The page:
EDITORIAL: WKU making strides in preventing sexual assualt but much more work still to be done

No Means No

Herald Editorial Staff

The issue: Sexual assault is a far too common occurrence on university campuses. Nationwide, higher education officials are taking a closer look at outdated policies, and WKU administrators are no exception.

Our stance: While WKU should be applauded for its increasingly aggressive measures to combat sexual assault, more is needed from both students and administrators to stop the violence.

Late last year, WKU took the first steps in a national initiative to tighten policies relating to sexual assault on campus. The university dusted off their Title IX initiatives and went to work assembling a task force to update policies and strengthen communication between victims of assault and faculty who can help.

Administrators tried to make sure no case fell through the cracks and each was handled appropriately. WKU has also had the Campus Safety Task Force in effect since May 2003 to aid in the reporting and prevention of campus crimes.

Policies that address sexual assault have gradually intensified across the nation. Ball State, Dartmouth and UNC Chapel Hill led the United States earlier this year in creating a more open communication between parties and administrators.

On Friday, President Barack Obama announced a public service campaign, “It’s on Us,” to urge young people to change the culture in their schools.

However, policies and celebrity ad campaigns alone cannot prevent sexual assault.

One out of five undergraduate women experience an attempted or completed sexual assault during their college years, according to a National Institute of Justice study. This problem is not limited to women. Sixteen percent of men have experienced some form of assault in their adolescence, according to awareness group OneinFour.org.

Activist and writer Stephanie Gilmore spoke at Downing Student Union last Wednesday about rape culture on college campuses. She said the eight forcible rapes accounted for between 2010 and 2012 at WKU would be accurate if the university had 100 students. With a student body of more 21,000, the number of assaults (assuming all were reported) would be roughly 4,000, in keeping with national trends.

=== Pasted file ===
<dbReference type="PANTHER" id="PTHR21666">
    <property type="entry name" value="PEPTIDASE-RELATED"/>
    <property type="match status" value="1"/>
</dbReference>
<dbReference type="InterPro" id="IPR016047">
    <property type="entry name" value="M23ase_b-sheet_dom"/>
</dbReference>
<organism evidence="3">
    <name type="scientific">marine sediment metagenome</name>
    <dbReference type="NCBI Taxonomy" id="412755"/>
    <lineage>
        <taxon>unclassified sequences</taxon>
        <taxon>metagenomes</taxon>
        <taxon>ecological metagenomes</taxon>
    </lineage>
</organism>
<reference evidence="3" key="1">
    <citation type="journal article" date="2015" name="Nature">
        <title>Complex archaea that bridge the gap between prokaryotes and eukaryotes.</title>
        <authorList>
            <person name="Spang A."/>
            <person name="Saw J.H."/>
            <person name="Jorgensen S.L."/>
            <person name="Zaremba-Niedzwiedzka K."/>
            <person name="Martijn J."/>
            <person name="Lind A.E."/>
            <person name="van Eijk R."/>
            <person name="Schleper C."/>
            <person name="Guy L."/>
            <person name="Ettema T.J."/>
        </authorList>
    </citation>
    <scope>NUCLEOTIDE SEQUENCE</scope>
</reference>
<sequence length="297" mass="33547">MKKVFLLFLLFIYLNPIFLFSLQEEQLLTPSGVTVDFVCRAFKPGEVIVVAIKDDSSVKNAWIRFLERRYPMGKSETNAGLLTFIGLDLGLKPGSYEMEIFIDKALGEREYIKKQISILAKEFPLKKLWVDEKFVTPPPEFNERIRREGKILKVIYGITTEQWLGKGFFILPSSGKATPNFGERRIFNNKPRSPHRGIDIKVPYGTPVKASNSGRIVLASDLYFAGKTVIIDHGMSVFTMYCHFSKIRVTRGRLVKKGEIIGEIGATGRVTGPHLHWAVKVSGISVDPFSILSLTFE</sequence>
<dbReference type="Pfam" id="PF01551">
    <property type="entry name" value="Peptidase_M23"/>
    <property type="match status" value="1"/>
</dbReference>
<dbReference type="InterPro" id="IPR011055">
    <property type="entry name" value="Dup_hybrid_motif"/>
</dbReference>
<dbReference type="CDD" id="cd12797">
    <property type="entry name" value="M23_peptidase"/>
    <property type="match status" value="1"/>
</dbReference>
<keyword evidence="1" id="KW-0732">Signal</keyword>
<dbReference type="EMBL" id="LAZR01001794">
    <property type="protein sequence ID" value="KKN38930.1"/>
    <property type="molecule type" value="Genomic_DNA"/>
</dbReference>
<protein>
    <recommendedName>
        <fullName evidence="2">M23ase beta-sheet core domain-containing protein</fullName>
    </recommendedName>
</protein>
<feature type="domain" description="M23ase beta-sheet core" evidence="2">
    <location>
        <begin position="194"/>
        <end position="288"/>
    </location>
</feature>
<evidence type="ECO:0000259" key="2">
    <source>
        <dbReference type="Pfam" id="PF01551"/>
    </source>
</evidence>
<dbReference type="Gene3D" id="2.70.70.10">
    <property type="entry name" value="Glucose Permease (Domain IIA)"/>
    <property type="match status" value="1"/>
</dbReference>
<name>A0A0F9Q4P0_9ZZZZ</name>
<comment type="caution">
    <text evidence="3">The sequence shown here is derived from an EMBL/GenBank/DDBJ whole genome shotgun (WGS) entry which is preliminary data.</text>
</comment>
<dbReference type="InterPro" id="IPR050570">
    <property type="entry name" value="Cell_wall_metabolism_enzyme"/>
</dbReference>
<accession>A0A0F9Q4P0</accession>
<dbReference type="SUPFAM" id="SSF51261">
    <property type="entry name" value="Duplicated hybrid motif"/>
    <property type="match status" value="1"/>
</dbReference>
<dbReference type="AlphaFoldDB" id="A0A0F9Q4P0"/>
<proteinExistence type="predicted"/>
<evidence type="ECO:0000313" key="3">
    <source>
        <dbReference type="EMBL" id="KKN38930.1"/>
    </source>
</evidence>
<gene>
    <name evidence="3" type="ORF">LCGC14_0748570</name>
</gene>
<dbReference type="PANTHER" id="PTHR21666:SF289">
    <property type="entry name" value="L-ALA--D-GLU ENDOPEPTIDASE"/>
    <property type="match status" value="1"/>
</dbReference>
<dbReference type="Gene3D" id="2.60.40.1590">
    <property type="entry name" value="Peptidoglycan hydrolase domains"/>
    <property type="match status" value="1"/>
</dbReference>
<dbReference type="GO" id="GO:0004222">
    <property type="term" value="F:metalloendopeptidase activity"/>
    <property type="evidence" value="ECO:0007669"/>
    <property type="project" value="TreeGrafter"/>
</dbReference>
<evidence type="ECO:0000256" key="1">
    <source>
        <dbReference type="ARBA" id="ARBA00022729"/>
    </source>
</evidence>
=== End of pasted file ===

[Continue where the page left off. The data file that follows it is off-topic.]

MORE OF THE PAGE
So, what could be the cause of this discrepancy? It could stem from confusion regarding what constitutes as sexual assault. The Department of Justice defined “sexual assault” as “any type of sexual contact or behavior that occurs without the explicit consent of the recipient.” Simply put, if you didn’t ask for or consciously agree to a sexual act, you were assaulted.

Why care? Why bother? Because #notallmen attempts to downplay these assaults. Because #yesallwomen even exists. Because public victims of assault, like Rihanna or Janay Palmer, are questioned as to what they did to instigate the abuse.

Because “no” lacks gradients of meaning. Because catcalling out a dorm window isn’t warranted or funny behavior. Because grabbing a guy or girl you find attractive isn’t flirting, even if you feel like their tight clothes warrant the contact.

Because the assaulted party fears reporting the issue to avoid judgment and social stigma surrounding being a victim. Because no one is ever “asking for it.”

Because, for the sake of equality, we can make a difference. We have to make a difference.